Worldwide recalls linked to defective air bags made by the Japanese supplier Takata, which regulators say could rupture and injure passengers with flying shrapnel, widened Monday as the Japanese automakers Honda, Nissan and Mazda recalled a total of almost 3 million cars for crucial fixes.
Japanese and U.S. regulators are investigating reports that defective Takata air bag inflators – used by at least seven global automakers – could cause the air bags to rupture. On June 11, Toyota said that it would recall 2.3 million vehicles worldwide.
It was the second recent recall over Takata-made air bags for the Japanese automakers, which with BMW recalled a total of 3.6 million cars in April and May last year over the same defect. In the United States, the National Highway Traffic Safety Administration said this month that it would investigate whether recalls should be issued for other automakers’ vehicles.
Takata also thinks that it supplied the defective inflators to BMW, Chrysler and Ford, Reuters reported. It is up to the automakers to decide whether to recall affected vehicles, Akiko Watanabe, a Takata spokeswoman, said in Tokyo, where the manufacturer is based.
The recalls cast a spotlight on air bag technology, which is prohibitively difficult, expensive to develop and dominated by three major suppliers: Takata, the U.S. supplier TRW Automotive and the Swedish-American manufacturer Autoliv.
Although Takata has a spotty safety record – faulty seat belts that it manufactured forced recalls of almost 9 million cars in the 1990s – carmakers have little choice but to use Takata.
The recalls also come amid scrutiny over General Motors’ handling of a defective ignition switch in Cobalts and several other models. The automaker acknowledged this year that it failed for more than a decade to recall millions of defective cars tied to at least 13 deaths and 54 accidents.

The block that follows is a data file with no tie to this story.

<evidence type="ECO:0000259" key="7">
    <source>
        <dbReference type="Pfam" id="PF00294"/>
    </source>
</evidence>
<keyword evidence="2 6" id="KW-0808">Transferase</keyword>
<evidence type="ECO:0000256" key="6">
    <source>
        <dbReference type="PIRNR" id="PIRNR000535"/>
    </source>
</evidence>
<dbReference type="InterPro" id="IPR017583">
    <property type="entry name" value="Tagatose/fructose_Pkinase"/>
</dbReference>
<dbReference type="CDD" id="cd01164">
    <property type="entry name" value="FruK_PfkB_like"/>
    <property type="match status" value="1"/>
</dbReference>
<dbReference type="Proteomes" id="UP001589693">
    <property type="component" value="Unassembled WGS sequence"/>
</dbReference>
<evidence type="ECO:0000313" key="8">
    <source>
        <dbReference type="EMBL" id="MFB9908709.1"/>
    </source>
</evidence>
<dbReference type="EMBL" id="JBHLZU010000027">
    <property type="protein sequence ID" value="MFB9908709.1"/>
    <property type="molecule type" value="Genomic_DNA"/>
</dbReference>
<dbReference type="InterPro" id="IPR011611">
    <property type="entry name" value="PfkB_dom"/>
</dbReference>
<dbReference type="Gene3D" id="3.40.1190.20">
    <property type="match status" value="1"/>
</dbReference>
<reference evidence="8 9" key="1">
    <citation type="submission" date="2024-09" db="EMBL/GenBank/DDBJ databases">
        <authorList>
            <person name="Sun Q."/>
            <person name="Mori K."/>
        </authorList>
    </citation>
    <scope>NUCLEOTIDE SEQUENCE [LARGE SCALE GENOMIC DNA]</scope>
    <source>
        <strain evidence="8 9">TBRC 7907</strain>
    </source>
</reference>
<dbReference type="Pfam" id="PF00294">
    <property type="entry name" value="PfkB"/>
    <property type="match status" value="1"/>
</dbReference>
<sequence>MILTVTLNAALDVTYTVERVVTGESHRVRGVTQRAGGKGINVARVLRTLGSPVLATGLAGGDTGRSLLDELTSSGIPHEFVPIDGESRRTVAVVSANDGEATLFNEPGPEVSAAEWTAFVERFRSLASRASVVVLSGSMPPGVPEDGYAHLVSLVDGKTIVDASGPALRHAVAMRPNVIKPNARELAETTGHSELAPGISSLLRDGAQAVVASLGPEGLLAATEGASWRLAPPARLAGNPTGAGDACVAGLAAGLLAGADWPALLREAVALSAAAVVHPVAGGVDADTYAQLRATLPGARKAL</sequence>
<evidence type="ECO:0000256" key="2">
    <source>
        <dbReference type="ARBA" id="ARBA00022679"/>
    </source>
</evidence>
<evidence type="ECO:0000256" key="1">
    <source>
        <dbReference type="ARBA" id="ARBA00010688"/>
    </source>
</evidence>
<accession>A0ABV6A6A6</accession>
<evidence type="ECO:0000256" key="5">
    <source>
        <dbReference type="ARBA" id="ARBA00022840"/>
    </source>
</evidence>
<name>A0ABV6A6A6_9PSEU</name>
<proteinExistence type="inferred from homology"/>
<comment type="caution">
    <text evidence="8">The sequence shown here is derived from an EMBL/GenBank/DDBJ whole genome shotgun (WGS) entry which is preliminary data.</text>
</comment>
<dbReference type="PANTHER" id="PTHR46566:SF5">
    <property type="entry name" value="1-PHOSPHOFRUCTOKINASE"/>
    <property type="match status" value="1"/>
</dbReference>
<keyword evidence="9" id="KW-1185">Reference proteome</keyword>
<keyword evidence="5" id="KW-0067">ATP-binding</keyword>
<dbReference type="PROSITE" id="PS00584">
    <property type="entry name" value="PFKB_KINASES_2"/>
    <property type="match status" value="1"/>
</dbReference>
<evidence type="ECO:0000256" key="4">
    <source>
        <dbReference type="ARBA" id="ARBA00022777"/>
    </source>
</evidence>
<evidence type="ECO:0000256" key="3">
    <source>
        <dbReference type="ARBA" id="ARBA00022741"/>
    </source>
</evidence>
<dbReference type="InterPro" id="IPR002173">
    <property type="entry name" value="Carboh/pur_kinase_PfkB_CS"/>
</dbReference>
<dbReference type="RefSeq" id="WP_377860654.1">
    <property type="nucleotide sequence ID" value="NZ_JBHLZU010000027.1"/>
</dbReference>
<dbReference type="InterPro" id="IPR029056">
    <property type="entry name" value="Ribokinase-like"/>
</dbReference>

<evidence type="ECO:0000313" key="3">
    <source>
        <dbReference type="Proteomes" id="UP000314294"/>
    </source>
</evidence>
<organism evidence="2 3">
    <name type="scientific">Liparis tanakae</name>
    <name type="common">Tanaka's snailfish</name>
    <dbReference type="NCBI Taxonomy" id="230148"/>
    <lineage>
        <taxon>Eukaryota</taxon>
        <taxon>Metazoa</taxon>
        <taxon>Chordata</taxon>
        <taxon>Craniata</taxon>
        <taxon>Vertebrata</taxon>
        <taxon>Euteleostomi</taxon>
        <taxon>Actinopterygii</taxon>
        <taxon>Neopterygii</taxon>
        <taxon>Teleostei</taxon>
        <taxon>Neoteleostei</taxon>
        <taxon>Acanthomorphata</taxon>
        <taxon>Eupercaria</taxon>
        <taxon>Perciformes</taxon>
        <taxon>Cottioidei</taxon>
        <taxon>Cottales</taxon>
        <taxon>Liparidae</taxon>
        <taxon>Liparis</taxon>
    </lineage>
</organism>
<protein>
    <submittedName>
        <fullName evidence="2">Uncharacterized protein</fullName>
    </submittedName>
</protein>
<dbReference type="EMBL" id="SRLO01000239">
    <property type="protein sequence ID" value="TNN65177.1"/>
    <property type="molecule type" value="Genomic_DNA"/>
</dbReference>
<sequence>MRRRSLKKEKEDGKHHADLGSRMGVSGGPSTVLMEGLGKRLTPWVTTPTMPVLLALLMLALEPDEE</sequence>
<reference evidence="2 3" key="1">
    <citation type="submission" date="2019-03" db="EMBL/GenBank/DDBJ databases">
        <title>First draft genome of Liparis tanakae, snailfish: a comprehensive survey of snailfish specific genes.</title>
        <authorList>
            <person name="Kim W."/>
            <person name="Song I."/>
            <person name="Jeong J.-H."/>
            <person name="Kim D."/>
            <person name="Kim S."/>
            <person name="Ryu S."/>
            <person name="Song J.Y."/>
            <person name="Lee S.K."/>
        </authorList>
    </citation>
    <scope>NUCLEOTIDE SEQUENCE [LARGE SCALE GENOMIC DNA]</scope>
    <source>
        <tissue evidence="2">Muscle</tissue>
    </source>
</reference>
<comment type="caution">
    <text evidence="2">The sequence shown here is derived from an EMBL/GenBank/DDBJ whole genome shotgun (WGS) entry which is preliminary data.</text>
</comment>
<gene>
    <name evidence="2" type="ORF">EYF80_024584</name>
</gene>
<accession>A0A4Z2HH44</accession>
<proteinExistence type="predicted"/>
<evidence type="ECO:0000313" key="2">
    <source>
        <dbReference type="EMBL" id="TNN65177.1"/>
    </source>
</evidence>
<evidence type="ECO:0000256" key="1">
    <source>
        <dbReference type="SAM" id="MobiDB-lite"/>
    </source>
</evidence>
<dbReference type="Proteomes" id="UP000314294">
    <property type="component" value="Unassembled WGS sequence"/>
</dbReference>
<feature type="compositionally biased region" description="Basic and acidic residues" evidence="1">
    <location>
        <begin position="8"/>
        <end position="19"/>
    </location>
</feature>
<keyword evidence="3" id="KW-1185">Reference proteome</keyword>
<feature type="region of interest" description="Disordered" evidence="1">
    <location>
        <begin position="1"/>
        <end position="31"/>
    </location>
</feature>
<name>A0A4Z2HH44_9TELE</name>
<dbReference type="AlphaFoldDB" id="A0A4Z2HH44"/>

It is unclear when Takata became aware of possible defects in its air bags, some manufactured over a decade ago at its Mexico plant.
Takata said in a statement Monday that it believed excessive moisture was behind the defect. Moisture and humidity could be seeping inside inflators, destabilizing the volatile propellant inside, said Haruo Otani, an official at the vehicle recall section of Japan’s Ministry of Land, Infrastructure, Transport and Tourism.
On Monday, Honda recalled 2.03 million cars worldwide, including about 1.02 million in North America, to replace defective parts in the vehicles’ air bags. Nissan also issued a recall of 755,000 cars worldwide with Takata-made air bags, including 22,800 in North America. Mazda said it would call back about 160,000 cars for the same issue, about 15,000 of those in North America.
Honda first issued a limited recall of its Accord and Civic models in 2008, saying air bag inflators could blow up violently, releasing shrapnel into the car.
Two U.S. deaths have been linked to exploding air bags, in Oklahoma and Virginia, both in 2009 and in Honda vehicles. In both cases, Honda and Takata settled with families of the deceased.
Last week, Takata said that it had improperly stored chemicals and had mishandled the manufacture of explosive propellants that inflate air bags at its plant in Mexico. The manufacturer had also failed to keep adequate records of quality control, making it difficult to identify vehicles with potentially defective air bags and prompting a second round of recalls.
“We take this situation seriously. (We) will strengthen our quality control and make a concerted effort to prevent a recurrence,” the company said.
Honda’s latest recall applies to cars manufactured between 2000 and 2005, and includes the Fit, Element and CR-V models.
Models affected at Nissan were made between 2001 and 2003 and include the Cube, X-Trail and some Infiniti models.
Mazda is recalling cars made between 2002 and 2004, including the Atenza and RX-8.